Unknown subjects vandalize on-campus signs
Published: Wednesday, October 10, 2012
Updated: Wednesday, October 10, 2012 22:10
Campus Safety received reports of vandalism the morning of Friday, Oct. 5, regarding on-campus signs.
Approximately 13 parking and stop signs were either partially or completely covered with black and pink spray paint. The signs were primarily in Northwoods Village, but also in other locations including Jonsson Tower, Perimeter Road and North Hall.
There were no specific designs or tags, leaving no kind of an identifier.
“I believe, in these cases, that this is being done by somebody who is living on campus, just by the nature of it and how it’s being done,” said Director of Campus Safety Dennis Conway.
When any damage to campus property occurs, the repair costs are billed to the individuals involved. If no one can be found responsible, the costs are charged to all students’ tuition as a part of the Room and Board Agreement. If an outside guest is visiting a student at the College and is found to be guilty, both the guest and the host are found accountable. According to the Room and Board Agreement, repair of damage to residence hall areas and the apartments is shared equally by each resident if the persons responsible do not come forward.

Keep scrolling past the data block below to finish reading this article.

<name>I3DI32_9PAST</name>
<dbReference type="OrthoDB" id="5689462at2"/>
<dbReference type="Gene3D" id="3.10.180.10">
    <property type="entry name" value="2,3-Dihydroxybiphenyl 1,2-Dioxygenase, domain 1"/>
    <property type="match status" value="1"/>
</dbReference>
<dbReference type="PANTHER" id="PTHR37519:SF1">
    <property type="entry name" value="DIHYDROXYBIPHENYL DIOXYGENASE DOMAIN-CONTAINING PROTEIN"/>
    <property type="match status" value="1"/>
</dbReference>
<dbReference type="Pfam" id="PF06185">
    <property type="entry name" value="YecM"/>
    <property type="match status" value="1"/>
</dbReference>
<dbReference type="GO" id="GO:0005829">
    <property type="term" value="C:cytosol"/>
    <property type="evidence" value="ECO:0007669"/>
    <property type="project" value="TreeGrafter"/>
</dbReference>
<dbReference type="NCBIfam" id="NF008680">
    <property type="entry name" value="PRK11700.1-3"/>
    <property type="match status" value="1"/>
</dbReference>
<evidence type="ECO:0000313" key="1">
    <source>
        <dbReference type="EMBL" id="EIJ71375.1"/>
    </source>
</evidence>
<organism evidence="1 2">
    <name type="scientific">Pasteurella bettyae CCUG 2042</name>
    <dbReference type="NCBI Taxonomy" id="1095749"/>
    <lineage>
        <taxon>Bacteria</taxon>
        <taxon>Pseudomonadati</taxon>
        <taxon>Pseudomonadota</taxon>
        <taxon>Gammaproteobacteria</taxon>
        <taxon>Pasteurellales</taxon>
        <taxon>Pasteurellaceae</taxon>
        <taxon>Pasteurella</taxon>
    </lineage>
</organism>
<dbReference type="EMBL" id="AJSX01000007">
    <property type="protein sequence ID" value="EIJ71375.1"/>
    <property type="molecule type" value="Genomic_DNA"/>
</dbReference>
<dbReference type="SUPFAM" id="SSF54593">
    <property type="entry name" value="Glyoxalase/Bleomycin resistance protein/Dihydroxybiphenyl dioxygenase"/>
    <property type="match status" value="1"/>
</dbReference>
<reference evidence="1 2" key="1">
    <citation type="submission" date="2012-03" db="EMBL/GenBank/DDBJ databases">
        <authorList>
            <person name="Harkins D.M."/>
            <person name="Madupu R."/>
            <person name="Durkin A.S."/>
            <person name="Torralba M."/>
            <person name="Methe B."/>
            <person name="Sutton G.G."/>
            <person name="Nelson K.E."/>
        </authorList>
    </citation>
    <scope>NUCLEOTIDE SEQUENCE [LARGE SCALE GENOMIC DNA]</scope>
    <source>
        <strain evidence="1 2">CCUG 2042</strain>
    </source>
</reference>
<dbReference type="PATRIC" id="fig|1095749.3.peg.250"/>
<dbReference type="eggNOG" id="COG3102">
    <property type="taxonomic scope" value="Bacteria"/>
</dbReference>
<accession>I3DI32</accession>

Though no one has been identified for the damage done this past weekend, it is suspected that students are responsible for the damages.
“In the past, vandalism on campus – whether it’s indoors or outdoors – would be from the school community,” said Associate Director of Residential Life Don Hastings.
“Whatever the rationale, to me it’s just disrespectful. This is your home,” said Conway.
Vandalism on campus is not new to the College. For the 2010 to 2011 academic year between $26,000 and $27,000 of damage repair was charged to students. The following 2011 to 2012 academic year, however, saw a large decline and just under $16,000 was charged.
Despite the recent incident, Hastings expects to see the numbers continue to decline.
“We’re very hopeful and I think that the community is looking forward to that trend.” Still, Hastings stressed the importance of acting to remediate and prevent future incidents.
“The community really needs to take care of itself. Here’s where we would rely on the community population, including guys like myself, to actively, directly get involved – in this case, by calling in the tip line,” Hastings said.
Students and other community members can report tips by calling the anonymous TIPS Hotline at 518-580-8477.